First, both can be said to originate within a community rather than with an enterprising individual. No Susan Boyle has awaited discovery on the stage, cinema, or television. No recording contracts were ever contemplated, offered, or accepted. To be sure, someone must have sung There Is a Balm in Gilead for the first time—perhaps an unnamed African-American preacher in the antebellum South. From there the song caught on, perhaps in different forms as it moved from one local community to another, in a pattern similar to the differentiation of local dialects of the same language. The old spirituals obviously straddle the boundary between liturgy and folk song.
But what of the hymns of, say, Isaac Watts and Charles Wesley? To be sure, they were written by specific persons, as can be seen in the small print on the pages of any hymnbook. Nevertheless, Joy to the World and Rejoice, the Lord is King now belong to the larger Christian community, with worshippers paying little heed to their personal origins on a given Sunday morning. The same can be said of the Genevan Psalms, the Scottish Psalter of 1650, the German chorales and, of course, the truly anonymous Greek and Latin hymns of ancient times translated in the nineteenth century by John Mason Neale and others.
Second, neither liturgy nor folk music in its purest form has its roots in performance. This may not be obvious in a church dominated by trained choirs or worship bands. But the term liturgy in Greek literally means “public service,” or “work of the people.” Everyone gets involved. There is properly no audience in church—only a congregation of active worshippers.
Some traditions do not allow musical instruments in worship. While I believe this position is difficult to defend in the face of several explicit commands to the contrary in the Psalms (e.g., 149:3 and 150:3-5), there is nevertheless a haunting beauty in unaccompanied voices blending together in praise of God. The Orthodox Churches have worshipped without instrumental accompaniment for close to two millennia. Reformed Presbyterians have become marvellously skilled at singing a cappella in more recent centuries. Where instruments have been accepted, as in the Roman Catholic and Reformation churches, there is a strong preference for the organ, which, of all instruments, is said most closely to resemble the human voice. Where instruments begin to overpower the voice of the congregation, the line between the work of the people and passive hearing of a performance has been crossed (and this holds for both organs and praise bands).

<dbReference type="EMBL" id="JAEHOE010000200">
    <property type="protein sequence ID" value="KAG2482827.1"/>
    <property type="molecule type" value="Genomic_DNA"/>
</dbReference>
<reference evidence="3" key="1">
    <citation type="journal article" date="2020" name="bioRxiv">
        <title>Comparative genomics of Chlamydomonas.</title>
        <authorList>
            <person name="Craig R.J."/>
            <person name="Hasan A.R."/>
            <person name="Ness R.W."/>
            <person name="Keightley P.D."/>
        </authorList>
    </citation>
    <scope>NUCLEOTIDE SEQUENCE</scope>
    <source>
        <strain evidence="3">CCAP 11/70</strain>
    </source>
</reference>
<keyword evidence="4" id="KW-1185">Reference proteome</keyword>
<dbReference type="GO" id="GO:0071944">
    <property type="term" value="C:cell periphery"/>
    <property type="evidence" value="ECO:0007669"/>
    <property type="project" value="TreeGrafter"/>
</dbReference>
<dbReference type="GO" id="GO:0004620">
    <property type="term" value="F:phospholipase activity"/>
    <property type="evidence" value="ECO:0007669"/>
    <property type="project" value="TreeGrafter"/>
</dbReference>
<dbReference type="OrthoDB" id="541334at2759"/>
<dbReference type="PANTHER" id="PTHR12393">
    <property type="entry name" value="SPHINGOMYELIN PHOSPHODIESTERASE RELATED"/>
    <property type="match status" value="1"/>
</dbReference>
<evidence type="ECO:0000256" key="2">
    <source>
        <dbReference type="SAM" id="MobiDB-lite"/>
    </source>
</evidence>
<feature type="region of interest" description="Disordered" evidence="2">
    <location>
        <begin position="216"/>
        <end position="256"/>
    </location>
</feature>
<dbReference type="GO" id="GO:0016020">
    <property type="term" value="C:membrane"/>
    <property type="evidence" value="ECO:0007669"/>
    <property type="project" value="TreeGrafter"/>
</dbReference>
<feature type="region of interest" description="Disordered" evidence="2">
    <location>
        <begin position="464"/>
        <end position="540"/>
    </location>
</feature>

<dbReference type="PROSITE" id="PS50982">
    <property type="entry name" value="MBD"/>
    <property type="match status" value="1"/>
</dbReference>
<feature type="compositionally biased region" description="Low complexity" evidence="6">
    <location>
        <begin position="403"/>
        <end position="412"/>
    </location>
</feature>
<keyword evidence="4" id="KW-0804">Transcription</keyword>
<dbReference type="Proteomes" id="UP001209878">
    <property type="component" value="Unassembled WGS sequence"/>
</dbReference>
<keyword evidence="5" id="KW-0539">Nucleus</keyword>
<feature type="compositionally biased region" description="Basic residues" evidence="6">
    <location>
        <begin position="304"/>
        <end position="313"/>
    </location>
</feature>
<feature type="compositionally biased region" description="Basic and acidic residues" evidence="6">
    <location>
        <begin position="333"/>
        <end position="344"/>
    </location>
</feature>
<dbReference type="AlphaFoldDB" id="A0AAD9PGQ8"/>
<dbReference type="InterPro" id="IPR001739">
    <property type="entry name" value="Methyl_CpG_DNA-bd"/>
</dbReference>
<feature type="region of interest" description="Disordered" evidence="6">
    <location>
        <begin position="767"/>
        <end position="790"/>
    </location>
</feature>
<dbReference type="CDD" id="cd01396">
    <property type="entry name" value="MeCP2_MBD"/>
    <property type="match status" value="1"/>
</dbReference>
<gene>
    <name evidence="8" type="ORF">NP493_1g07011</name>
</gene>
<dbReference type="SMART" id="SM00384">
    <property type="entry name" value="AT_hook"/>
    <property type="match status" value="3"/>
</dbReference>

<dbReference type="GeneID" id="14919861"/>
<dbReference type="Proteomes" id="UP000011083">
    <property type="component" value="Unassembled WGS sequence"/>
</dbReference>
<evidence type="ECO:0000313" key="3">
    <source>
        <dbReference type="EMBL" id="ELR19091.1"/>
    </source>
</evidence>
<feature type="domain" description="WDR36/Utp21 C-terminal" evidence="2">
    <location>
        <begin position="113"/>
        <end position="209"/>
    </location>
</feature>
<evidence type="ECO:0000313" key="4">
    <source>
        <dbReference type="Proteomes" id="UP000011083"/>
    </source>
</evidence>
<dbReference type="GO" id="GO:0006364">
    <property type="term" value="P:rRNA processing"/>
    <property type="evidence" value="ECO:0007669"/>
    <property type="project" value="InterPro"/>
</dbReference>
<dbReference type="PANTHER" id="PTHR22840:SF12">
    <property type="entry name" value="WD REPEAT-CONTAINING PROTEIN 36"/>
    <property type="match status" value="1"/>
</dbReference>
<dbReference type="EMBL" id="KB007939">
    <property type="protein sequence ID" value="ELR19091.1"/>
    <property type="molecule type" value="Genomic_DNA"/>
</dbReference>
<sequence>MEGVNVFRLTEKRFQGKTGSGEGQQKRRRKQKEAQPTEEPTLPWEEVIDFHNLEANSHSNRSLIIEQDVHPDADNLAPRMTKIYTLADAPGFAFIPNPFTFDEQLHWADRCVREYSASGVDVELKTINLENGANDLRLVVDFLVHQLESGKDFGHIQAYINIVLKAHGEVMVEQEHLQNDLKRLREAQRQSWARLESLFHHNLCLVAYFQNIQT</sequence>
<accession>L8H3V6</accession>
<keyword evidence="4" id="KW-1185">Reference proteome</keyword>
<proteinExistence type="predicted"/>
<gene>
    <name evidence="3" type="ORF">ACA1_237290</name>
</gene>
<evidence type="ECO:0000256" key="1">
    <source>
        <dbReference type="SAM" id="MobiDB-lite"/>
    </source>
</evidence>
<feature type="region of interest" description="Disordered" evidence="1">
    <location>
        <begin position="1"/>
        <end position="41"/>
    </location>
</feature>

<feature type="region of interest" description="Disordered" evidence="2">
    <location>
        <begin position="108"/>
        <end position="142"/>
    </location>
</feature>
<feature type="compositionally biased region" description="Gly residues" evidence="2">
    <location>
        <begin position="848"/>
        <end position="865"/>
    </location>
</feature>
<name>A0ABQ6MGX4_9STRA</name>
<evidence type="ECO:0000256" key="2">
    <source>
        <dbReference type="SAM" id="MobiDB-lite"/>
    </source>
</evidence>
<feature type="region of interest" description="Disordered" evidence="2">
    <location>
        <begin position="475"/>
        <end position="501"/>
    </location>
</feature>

Outside the gathered church, one of the few songs adult North Americans are likely to sing together is their national anthem, which often precedes sporting or civic events (that, and Take Me Out to the Ball Game during the traditional seventh-inning stretch). Yet even here, The Star-Spangled Banner has too wide a vocal range to be easily sung by many people and is often given over to a soloist at, say, Fenway Park or Yankee Stadium. Again performance takes away from the people.
Third, both liturgical and folk music are modal in character, as opposed to the conventional major and minor scales, which we erroneously tend to see as exhausting our melodic possibilities. Without going into too much technical detail, the various modes are distinguished by playing a full scale starting on different notes of the white piano keys. The English folk song Scarborough Fair is in the Dorian mode, which means it can be played entirely on the white keys beginning at D. Similarly, She Moved Through the Fair and the Wexford Carol are both of Irish origin, start at G on the white keys, and are in the Mixolydian mode. It is no mere coincidence that British composer Ralph Vaughan Williams, who did so much to reinvigorate English church music in the twentieth century, also drew on the modal tradition of folk music in such compositions as his English Folk Song Suite and Sea Songs. In Hungary, Béla Bartók and Zoltán Kodály collected the folk tunes of their native land in early recordings, arranging them so as to draw out their obvious modal flavour. Kodály also arranged several tunes of the Genevan Psalter, whose modal character suggests the influence of Gregorian chant on this sixteenth-century liturgical collection. Worshippers and folk singers alike seem intuitively to hear and make music modally.
A dozen years ago Robert Putnam published Bowling Alone, in which he argued that Americans are gradually losing the social capital that facilitates co-operation in a variety of venues. The decline of occasions for singing together is perhaps a symptom, and possibly even a contributing cause, of this loss. Could it be that we will reinvigorate our social and political culture by turning off our private mp3 players, pulling out the earphones, and joining our voices together in song? It might just be worth a try.